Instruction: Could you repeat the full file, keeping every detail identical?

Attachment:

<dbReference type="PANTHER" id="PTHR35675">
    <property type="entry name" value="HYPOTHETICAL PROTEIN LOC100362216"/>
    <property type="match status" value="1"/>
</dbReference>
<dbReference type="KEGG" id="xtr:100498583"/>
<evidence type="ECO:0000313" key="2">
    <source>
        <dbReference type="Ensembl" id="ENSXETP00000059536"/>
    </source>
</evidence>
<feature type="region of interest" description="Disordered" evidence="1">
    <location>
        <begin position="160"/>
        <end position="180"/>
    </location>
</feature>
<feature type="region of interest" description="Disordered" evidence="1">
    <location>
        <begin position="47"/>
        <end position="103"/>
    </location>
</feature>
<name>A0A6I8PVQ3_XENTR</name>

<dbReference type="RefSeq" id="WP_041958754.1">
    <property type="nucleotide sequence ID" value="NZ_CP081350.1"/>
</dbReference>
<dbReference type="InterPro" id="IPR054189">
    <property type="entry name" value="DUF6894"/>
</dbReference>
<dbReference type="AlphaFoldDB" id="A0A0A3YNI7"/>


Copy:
<dbReference type="PANTHER" id="PTHR35675">
    <property type="entry name" value="HYPOTHETICAL PROTEIN LOC100362216"/>
    <property type="match status" value="1"/>
</dbReference>
<dbReference type="KEGG" id="xtr:100498583"/>
<evidence type="ECO:0000313" key="2">
    <source>
        <dbReference type="Ensembl" id="ENSXETP00000059536"/>
    </source>
</evidence>
<feature type="region of interest" description="Disordered" evidence="1">
    <location>
        <begin position="160"/>
        <end position="180"/>
    </location>
</feature>
<feature type="region of interest" description="Disordered" evidence="1">
    <location>
        <begin position="47"/>
        <end position="103"/>
    </location>
</feature>
<name>A0A6I8PVQ3_XENTR</name>

<dbReference type="RefSeq" id="WP_041958754.1">
    <property type="nucleotide sequence ID" value="NZ_CP081350.1"/>
</dbReference>
<dbReference type="InterPro" id="IPR054189">
    <property type="entry name" value="DUF6894"/>
</dbReference>
<dbReference type="AlphaFoldDB" id="A0A0A3YNI7"/>